600 gallons of oil spilled in waters off Galapagos Islands

A flightless cormorant (Nannopterum harrisi) sits on her nest surrounded by garbage on the shore of Isabela Island in the Galapagos Archipelago in the Pacific Ocean, 1000 km off the coast of Ecuador, on February 21, 2019. - Galapagos National Park rangers and a group of volunteers collect garbage in remote places and unpopulated areas on the Isabela Islands and San Cristobal coast. (Photo by RODRIGO BUENDIA / AFP) (Photo credit should read RODRIGO BUENDIA/AFP via Getty Images)

Emergency teams in the Galapagos Islands are working to contain a 600-gallon oil spill after a cargo vessel overturned while being loaded with containers early Sunday, local officials said on Twitter.

The Galapagos, a UNESCO World Heritage site, are home to some of the most unique and scientifically significant ecosystems on earth. It is part of Ecuador and located hundreds of miles off the country’s coast.

The incident is likely to rile scientists and environmentalists who have gone to great lengths to protect the volcanic Pacific Ocean archipelago, which is home to many species that cannot be found anywhere else on Earth. Charles Darwin did research on the island that eventually led him to his theory of evolution.

The oil spill happened after a large container was being loaded onto the ship’s deck, according to the Ecuadorian Coast Guard. Video from the scene appears to show the crane losing control of the container and then falling on the ship.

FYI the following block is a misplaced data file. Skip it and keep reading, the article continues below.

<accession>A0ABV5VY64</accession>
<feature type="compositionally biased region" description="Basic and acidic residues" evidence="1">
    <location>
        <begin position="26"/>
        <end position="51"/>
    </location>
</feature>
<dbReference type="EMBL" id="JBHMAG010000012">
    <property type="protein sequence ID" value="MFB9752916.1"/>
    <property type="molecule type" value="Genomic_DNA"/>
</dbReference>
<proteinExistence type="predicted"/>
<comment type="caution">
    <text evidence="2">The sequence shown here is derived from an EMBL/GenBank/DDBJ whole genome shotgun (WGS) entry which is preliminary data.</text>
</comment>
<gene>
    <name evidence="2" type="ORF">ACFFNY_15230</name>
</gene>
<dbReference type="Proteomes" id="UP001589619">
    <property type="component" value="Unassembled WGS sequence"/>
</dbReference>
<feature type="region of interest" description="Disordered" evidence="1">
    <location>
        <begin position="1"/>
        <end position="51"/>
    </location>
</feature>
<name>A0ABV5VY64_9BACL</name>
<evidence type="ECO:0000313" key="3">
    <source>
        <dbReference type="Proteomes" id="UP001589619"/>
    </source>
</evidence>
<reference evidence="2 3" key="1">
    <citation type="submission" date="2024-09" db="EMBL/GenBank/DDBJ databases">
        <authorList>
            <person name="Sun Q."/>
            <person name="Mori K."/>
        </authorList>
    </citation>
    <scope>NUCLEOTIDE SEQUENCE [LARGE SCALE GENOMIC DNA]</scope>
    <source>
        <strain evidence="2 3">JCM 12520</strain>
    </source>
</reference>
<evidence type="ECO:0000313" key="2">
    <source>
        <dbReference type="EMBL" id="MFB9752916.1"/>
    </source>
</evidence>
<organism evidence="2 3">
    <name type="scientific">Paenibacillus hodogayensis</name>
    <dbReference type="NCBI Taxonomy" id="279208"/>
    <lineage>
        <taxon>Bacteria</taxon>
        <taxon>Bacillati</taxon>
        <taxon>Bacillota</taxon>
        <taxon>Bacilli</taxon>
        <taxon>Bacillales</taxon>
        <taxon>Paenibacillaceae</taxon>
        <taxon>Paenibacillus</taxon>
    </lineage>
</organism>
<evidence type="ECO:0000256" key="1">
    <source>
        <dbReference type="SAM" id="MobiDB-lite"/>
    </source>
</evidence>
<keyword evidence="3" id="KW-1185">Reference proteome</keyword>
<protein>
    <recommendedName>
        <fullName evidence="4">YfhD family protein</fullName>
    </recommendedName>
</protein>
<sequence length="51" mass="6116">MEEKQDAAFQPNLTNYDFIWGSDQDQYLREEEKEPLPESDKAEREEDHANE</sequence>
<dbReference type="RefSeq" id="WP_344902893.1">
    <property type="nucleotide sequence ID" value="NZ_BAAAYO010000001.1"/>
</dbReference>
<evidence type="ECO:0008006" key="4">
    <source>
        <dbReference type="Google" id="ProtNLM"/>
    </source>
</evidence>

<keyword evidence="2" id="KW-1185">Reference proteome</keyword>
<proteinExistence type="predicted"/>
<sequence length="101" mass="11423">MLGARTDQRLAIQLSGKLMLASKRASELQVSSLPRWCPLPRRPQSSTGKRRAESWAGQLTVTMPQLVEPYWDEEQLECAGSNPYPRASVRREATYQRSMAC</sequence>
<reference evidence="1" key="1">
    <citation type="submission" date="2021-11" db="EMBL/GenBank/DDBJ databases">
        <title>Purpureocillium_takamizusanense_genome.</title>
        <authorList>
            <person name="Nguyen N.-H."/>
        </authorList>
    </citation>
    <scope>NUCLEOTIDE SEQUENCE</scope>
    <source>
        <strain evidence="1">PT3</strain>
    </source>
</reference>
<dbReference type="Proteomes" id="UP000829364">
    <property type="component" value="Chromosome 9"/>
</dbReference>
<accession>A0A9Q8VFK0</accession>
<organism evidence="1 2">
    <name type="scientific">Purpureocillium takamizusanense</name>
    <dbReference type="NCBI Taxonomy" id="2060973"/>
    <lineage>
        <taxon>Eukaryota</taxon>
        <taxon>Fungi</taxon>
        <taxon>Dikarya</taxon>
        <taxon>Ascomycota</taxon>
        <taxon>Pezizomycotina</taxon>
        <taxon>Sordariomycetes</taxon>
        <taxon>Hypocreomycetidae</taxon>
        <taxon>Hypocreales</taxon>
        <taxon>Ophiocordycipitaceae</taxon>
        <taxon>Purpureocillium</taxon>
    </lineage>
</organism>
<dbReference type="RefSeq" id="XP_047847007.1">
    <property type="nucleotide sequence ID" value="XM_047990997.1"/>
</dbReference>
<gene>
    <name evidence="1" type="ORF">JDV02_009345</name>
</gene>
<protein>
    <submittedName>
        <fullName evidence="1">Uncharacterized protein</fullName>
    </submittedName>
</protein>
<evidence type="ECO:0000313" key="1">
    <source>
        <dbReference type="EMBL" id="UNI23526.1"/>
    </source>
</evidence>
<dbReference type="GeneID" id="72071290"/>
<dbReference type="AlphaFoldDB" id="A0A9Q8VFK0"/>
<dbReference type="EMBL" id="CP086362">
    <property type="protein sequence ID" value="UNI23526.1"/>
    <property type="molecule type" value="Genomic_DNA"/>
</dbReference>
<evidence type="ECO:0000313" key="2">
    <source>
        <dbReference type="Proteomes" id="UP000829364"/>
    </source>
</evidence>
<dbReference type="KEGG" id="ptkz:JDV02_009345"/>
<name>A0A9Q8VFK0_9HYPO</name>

All three then tip over into the ocean, forcing the crew to jump off the ship as it began capsizing. None of the sailors were injured, local media reported.

The incident took place on San Cristobal Island, the easternmost of the islands that make up the Galapagos.

San Cristobal is home to playful sea lions, giant tortoises and finches, and idyllic beaches. Like most of the islands in the archipelago, travelers there must abide by strict rules in order to protect the flora and fauna.

Conservationists have increasingly voiced concern that the Galapagos and its delicate ecosystem are under threat from over-tourism.

SOS Galapagos, an advocacy group, posted photos of the spill while denouncing what they claimed was an “illegal and dangerous” operation. The coast guard announced it has activated an emergency plan to contain the oil spill.

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